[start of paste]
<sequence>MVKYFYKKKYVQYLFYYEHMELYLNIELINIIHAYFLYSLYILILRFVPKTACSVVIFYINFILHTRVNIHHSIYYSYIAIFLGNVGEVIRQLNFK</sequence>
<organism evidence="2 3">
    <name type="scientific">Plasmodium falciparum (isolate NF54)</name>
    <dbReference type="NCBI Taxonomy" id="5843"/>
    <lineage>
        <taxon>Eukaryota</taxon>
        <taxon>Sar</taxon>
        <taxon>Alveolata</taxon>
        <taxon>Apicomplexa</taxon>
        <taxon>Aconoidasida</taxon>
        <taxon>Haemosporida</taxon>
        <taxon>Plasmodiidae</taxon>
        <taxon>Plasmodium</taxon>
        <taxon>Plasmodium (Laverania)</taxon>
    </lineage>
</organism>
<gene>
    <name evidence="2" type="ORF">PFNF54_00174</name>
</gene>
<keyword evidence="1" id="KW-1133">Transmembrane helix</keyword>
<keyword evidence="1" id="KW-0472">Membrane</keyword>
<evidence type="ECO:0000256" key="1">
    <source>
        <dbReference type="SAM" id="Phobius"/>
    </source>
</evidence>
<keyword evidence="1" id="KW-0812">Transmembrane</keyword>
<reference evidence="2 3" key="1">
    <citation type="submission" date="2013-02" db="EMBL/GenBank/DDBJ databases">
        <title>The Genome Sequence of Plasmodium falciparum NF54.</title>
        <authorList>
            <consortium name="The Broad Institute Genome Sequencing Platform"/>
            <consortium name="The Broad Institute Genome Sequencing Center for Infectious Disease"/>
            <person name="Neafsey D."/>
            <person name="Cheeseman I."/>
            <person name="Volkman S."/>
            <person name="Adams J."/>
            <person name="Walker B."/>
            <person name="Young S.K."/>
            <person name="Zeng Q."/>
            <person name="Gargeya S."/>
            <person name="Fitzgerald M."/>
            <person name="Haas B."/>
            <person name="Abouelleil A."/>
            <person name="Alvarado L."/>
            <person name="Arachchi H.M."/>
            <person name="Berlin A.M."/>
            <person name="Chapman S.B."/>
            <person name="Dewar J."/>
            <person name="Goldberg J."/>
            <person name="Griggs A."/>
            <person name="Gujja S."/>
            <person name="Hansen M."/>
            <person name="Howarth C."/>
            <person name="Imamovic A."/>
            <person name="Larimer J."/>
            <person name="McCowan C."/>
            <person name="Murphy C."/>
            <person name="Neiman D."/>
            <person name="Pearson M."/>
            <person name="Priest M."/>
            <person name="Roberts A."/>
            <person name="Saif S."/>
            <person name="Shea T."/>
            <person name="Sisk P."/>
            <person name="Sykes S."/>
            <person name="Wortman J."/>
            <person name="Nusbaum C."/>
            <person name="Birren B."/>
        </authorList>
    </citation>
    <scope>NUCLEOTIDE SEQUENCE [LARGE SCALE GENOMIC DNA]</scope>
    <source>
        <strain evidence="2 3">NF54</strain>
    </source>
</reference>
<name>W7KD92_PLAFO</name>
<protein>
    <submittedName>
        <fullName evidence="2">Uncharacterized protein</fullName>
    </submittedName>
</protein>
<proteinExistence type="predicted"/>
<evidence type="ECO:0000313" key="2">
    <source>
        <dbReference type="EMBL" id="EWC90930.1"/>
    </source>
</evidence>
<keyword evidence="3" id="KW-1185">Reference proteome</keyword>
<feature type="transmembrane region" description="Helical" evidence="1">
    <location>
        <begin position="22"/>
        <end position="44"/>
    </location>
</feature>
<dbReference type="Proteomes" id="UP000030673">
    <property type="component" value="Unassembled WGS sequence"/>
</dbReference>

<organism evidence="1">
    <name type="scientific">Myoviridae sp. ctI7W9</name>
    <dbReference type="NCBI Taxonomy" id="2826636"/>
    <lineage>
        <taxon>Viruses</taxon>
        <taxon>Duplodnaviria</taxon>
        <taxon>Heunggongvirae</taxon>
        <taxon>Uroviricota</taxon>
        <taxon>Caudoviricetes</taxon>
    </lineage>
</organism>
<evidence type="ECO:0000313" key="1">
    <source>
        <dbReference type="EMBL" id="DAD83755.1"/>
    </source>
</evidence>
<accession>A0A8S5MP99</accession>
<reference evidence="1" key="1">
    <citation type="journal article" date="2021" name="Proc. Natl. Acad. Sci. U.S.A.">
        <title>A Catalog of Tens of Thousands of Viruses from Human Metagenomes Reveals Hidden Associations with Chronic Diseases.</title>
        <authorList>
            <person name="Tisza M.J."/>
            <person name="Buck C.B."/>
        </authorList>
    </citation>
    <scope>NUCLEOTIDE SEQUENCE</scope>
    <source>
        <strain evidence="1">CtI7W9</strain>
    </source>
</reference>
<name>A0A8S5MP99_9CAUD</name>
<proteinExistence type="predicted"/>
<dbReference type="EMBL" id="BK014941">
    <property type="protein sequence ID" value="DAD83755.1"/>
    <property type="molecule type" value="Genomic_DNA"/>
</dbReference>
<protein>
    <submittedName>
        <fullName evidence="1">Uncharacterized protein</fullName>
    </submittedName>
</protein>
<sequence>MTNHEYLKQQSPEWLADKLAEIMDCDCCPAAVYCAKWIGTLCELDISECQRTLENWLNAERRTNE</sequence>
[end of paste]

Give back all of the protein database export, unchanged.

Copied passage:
<sequence>MVKYFYKKKYVQYLFYYEHMELYLNIELINIIHAYFLYSLYILILRFVPKTACSVVIFYINFILHTRVNIHHSIYYSYIAIFLGNVGEVIRQLNFK</sequence>
<organism evidence="2 3">
    <name type="scientific">Plasmodium falciparum (isolate NF54)</name>
    <dbReference type="NCBI Taxonomy" id="5843"/>
    <lineage>
        <taxon>Eukaryota</taxon>
        <taxon>Sar</taxon>
        <taxon>Alveolata</taxon>
        <taxon>Apicomplexa</taxon>
        <taxon>Aconoidasida</taxon>
        <taxon>Haemosporida</taxon>
        <taxon>Plasmodiidae</taxon>
        <taxon>Plasmodium</taxon>
        <taxon>Plasmodium (Laverania)</taxon>
    </lineage>
</organism>
<gene>
    <name evidence="2" type="ORF">PFNF54_00174</name>
</gene>
<keyword evidence="1" id="KW-1133">Transmembrane helix</keyword>
<keyword evidence="1" id="KW-0472">Membrane</keyword>
<evidence type="ECO:0000256" key="1">
    <source>
        <dbReference type="SAM" id="Phobius"/>
    </source>
</evidence>
<keyword evidence="1" id="KW-0812">Transmembrane</keyword>
<reference evidence="2 3" key="1">
    <citation type="submission" date="2013-02" db="EMBL/GenBank/DDBJ databases">
        <title>The Genome Sequence of Plasmodium falciparum NF54.</title>
        <authorList>
            <consortium name="The Broad Institute Genome Sequencing Platform"/>
            <consortium name="The Broad Institute Genome Sequencing Center for Infectious Disease"/>
            <person name="Neafsey D."/>
            <person name="Cheeseman I."/>
            <person name="Volkman S."/>
            <person name="Adams J."/>
            <person name="Walker B."/>
            <person name="Young S.K."/>
            <person name="Zeng Q."/>
            <person name="Gargeya S."/>
            <person name="Fitzgerald M."/>
            <person name="Haas B."/>
            <person name="Abouelleil A."/>
            <person name="Alvarado L."/>
            <person name="Arachchi H.M."/>
            <person name="Berlin A.M."/>
            <person name="Chapman S.B."/>
            <person name="Dewar J."/>
            <person name="Goldberg J."/>
            <person name="Griggs A."/>
            <person name="Gujja S."/>
            <person name="Hansen M."/>
            <person name="Howarth C."/>
            <person name="Imamovic A."/>
            <person name="Larimer J."/>
            <person name="McCowan C."/>
            <person name="Murphy C."/>
            <person name="Neiman D."/>
            <person name="Pearson M."/>
            <person name="Priest M."/>
            <person name="Roberts A."/>
            <person name="Saif S."/>
            <person name="Shea T."/>
            <person name="Sisk P."/>
            <person name="Sykes S."/>
            <person name="Wortman J."/>
            <person name="Nusbaum C."/>
            <person name="Birren B."/>
        </authorList>
    </citation>
    <scope>NUCLEOTIDE SEQUENCE [LARGE SCALE GENOMIC DNA]</scope>
    <source>
        <strain evidence="2 3">NF54</strain>
    </source>
</reference>
<name>W7KD92_PLAFO</name>
<protein>
    <submittedName>
        <fullName evidence="2">Uncharacterized protein</fullName>
    </submittedName>
</protein>
<proteinExistence type="predicted"/>
<evidence type="ECO:0000313" key="2">
    <source>
        <dbReference type="EMBL" id="EWC90930.1"/>
    </source>
</evidence>
<keyword evidence="3" id="KW-1185">Reference proteome</keyword>
<feature type="transmembrane region" description="Helical" evidence="1">
    <location>
        <begin position="22"/>
        <end position="44"/>
    </location>
</feature>
<dbReference type="Proteomes" id="UP000030673">
    <property type="component" value="Unassembled WGS sequence"/>
</dbReference>

<organism evidence="1">
    <name type="scientific">Myoviridae sp. ctI7W9</name>
    <dbReference type="NCBI Taxonomy" id="2826636"/>
    <lineage>
        <taxon>Viruses</taxon>
        <taxon>Duplodnaviria</taxon>
        <taxon>Heunggongvirae</taxon>
        <taxon>Uroviricota</taxon>
        <taxon>Caudoviricetes</taxon>
    </lineage>
</organism>
<evidence type="ECO:0000313" key="1">
    <source>
        <dbReference type="EMBL" id="DAD83755.1"/>
    </source>
</evidence>
<accession>A0A8S5MP99</accession>
<reference evidence="1" key="1">
    <citation type="journal article" date="2021" name="Proc. Natl. Acad. Sci. U.S.A.">
        <title>A Catalog of Tens of Thousands of Viruses from Human Metagenomes Reveals Hidden Associations with Chronic Diseases.</title>
        <authorList>
            <person name="Tisza M.J."/>
            <person name="Buck C.B."/>
        </authorList>
    </citation>
    <scope>NUCLEOTIDE SEQUENCE</scope>
    <source>
        <strain evidence="1">CtI7W9</strain>
    </source>
</reference>
<name>A0A8S5MP99_9CAUD</name>
<proteinExistence type="predicted"/>
<dbReference type="EMBL" id="BK014941">
    <property type="protein sequence ID" value="DAD83755.1"/>
    <property type="molecule type" value="Genomic_DNA"/>
</dbReference>
<protein>
    <submittedName>
        <fullName evidence="1">Uncharacterized protein</fullName>
    </submittedName>
</protein>
<sequence>MTNHEYLKQQSPEWLADKLAEIMDCDCCPAAVYCAKWIGTLCELDISECQRTLENWLNAERRTNE</sequence>